Scripting News: I'd rather see silo-free than ad-free.
Scripting News: Twitter's announcements from a web developer's perspective.
Scripting News: What I want from a blogging platform.
20 years ago: It's a Great Computer, Steve.
Short podcast about re-connecting with Twitter as a developer. I have to do it, no choice, Also conecting with Facebook, RSS, the web.
Little Card: Windows is going as Linux for Halloween.
Radio3 blog: Radio3 v0.65.
Today's background image: Autumn colors.
Guardian: "When the history of the internet is written, software visionary Dave Winer will be right up there with Tim Berners-Lee."
That's the kind of write-up you dream of. The things Naughton writes about are the things I would like to be recognized for. And the quote about Internet history is especially sweet, because the American press tends to focus on money, not creativity and commitment. Money is great, but it isn't all there is.
Today's background image is Lincoln Center in the rain today.
River4: The Hello World of rivers.
Scripting News: Young technologists love lock-in?
Today's background image is of the Sheep Meadow in Central Park.
In today's piece I wrote about how the previous generation of technologists wanted the young techies to come work for them, and we mostly wanted to make cool stuff on our own. We were happy to use their systems, for me the PDP-11 was like a first love. It was a real step backward for us to use the Motorola 6502 that was in the Apple II, or the Z80 that was in CP/M or 8080 in PC-DOS machines. Eventually microprocessors caught up, and the Motorola 68000 that the Mac shipped with was very much like the PDP-11.
Anyway. I remember going to the National Computer Conference in 1979 in Anaheim, as a person from the personal computer world. Now, I spoke the language of the bigger computers, so when we went over to the main hall to visit, to try to tell them about how cool our microcomputers were, they told us they used real computers, that ours were just toys. We should come work for them, on their operating systems and applications. But they were nothing like the stuff we wanted to make. They thought we were kidding around.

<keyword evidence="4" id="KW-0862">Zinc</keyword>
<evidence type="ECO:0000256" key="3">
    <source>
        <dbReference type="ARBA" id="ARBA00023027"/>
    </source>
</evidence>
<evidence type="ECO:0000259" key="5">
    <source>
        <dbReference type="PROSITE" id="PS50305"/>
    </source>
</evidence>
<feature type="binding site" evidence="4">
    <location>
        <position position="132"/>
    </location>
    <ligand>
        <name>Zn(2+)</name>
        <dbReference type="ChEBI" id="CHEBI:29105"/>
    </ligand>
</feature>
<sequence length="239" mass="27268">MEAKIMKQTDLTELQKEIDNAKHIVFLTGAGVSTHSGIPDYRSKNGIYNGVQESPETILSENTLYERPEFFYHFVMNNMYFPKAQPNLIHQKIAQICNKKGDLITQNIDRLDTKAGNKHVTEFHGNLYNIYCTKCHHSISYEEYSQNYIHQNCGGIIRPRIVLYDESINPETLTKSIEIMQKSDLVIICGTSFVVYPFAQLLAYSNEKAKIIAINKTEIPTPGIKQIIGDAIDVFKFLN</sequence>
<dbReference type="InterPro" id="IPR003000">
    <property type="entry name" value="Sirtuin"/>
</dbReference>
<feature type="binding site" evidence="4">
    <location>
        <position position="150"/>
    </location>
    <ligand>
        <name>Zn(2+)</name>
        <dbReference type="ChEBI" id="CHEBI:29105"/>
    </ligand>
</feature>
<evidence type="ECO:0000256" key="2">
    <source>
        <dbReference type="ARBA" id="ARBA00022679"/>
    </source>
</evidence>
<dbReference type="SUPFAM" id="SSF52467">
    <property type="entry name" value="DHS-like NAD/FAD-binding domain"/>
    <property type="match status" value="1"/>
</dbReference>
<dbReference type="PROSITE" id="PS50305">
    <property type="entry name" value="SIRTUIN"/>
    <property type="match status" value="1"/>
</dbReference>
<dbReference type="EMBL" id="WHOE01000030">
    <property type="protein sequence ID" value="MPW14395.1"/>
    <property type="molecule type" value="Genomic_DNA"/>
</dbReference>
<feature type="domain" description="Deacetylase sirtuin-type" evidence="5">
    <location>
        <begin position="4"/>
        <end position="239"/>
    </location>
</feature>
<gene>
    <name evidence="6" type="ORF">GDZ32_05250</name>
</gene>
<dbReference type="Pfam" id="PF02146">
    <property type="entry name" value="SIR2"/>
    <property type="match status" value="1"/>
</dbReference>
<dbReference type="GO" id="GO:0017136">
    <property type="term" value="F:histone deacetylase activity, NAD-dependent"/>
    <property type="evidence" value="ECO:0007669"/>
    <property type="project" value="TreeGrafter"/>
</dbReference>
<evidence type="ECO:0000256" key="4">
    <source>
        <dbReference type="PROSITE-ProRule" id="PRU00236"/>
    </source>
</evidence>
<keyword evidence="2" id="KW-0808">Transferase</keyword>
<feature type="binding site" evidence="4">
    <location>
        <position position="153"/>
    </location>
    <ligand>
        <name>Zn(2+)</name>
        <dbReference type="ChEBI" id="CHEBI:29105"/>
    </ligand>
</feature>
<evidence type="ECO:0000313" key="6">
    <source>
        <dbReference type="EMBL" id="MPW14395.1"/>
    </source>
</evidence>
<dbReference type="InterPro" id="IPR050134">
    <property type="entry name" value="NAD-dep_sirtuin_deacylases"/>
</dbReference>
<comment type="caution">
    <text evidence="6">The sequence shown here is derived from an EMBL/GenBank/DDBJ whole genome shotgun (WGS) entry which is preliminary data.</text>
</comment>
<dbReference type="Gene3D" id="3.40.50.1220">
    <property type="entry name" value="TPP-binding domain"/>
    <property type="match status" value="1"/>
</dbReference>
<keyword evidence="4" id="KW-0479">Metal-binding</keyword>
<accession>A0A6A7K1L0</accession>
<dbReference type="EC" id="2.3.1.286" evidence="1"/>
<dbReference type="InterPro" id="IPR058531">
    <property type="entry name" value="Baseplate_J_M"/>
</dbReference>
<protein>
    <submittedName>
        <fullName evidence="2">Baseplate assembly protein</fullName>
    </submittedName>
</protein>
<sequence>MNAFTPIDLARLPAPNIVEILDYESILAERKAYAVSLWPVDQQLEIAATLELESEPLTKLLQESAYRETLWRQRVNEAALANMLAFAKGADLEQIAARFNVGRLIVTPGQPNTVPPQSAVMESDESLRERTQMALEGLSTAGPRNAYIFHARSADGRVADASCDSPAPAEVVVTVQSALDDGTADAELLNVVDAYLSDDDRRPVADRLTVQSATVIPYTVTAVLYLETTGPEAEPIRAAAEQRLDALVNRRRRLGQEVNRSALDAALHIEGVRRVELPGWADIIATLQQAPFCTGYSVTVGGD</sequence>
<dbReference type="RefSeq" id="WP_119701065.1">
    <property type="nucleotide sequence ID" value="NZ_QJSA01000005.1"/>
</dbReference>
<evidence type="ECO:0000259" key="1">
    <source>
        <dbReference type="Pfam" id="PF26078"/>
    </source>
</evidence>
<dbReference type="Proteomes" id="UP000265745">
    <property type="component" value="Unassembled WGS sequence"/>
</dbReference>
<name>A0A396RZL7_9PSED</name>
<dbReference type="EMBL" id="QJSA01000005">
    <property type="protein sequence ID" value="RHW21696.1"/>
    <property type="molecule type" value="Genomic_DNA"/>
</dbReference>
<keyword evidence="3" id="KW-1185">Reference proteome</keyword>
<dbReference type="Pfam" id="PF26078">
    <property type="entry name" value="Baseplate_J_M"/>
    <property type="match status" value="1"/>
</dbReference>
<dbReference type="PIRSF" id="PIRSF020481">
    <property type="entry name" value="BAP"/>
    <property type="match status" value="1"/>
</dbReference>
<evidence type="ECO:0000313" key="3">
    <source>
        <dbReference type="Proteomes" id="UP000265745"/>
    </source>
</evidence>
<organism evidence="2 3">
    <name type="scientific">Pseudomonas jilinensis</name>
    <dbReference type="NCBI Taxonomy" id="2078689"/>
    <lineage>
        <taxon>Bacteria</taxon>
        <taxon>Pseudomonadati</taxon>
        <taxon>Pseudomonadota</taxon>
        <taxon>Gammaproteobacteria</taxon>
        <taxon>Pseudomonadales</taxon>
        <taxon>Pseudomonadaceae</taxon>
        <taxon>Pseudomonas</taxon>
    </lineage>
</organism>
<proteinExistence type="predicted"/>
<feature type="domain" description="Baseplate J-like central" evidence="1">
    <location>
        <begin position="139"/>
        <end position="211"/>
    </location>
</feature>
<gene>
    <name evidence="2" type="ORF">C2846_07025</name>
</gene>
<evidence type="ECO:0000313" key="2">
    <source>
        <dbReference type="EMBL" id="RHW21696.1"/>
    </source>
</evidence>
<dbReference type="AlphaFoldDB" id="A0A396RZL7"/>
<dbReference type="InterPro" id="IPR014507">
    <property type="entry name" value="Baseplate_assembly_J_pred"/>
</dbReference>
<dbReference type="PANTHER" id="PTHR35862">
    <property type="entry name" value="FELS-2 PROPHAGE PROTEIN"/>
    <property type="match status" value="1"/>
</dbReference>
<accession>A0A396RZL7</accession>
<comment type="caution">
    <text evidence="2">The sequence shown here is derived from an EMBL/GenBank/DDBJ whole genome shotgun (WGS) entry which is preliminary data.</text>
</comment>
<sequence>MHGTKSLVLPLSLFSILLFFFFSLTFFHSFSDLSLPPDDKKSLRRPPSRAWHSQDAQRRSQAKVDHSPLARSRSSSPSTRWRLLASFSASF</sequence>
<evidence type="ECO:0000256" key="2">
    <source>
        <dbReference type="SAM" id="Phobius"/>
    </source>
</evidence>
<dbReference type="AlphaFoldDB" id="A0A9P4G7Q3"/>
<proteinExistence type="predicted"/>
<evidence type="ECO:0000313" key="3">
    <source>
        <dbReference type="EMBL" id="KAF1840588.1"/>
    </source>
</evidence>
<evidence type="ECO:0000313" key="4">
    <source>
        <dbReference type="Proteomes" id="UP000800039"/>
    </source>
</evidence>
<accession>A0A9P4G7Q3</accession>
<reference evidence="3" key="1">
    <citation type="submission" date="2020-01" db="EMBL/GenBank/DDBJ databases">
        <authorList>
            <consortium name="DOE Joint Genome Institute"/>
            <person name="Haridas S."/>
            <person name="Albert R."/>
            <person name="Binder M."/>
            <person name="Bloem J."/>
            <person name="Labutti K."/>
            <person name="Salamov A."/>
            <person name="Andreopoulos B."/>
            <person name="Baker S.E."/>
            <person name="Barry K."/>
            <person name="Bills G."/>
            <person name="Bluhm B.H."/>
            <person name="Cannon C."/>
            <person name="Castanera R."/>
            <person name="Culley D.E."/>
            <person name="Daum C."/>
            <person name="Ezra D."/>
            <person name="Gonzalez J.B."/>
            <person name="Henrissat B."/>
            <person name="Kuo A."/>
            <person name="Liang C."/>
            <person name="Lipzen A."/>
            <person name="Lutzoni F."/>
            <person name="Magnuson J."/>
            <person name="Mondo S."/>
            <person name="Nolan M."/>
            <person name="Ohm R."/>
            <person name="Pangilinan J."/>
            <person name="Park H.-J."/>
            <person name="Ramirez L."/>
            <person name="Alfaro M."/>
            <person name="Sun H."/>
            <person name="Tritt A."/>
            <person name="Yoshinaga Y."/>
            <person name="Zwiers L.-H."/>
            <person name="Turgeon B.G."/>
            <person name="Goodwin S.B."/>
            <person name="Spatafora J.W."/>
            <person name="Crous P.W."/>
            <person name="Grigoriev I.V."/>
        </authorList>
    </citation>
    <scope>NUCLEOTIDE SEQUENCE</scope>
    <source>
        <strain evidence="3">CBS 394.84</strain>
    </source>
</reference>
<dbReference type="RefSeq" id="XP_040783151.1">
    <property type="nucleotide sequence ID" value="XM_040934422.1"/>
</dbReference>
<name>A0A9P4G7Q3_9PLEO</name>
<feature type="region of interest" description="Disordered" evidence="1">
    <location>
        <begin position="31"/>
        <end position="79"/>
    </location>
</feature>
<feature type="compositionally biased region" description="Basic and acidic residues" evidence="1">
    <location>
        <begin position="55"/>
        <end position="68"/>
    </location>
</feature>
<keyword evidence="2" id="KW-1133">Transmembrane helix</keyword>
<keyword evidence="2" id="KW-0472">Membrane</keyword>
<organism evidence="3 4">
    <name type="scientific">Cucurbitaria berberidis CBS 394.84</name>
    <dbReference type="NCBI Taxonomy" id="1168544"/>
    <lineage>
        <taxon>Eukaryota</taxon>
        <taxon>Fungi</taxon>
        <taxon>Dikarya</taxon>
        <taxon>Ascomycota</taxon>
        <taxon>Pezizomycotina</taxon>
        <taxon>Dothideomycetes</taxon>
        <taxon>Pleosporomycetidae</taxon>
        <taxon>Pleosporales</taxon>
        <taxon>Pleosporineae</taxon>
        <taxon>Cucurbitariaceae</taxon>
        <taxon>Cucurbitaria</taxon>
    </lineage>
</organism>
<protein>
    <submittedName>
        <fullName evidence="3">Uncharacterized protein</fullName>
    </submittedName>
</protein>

A few years later, they were coming to our conferences looking for jobs. They all got them, too -- the PC industry was booming, and eventually sucked in what was left of the previous industry. Mainframes were repositioned as resources for LANs that had lots of PCs on them. But the software was flaky and complicated and if they ever got the kinks out it was after the next shakeup, which turned any box that could do HTTP into a resource, and it wasn't just over a local network, it was the world!
The only things that can move fast enough to keep up are the ones that lots of people can move. So we kept the best operating system from the large-computer world that preceded the PCs, even though the companies are gone. You know what I'm talking about -- Unix. OSes come and go, but somehow at the bottom of the stack it's still Unix. That's not to say people don't use Windows, they do. But evolution went with the just-bad-enough answer, the one that no one owned. As it always does.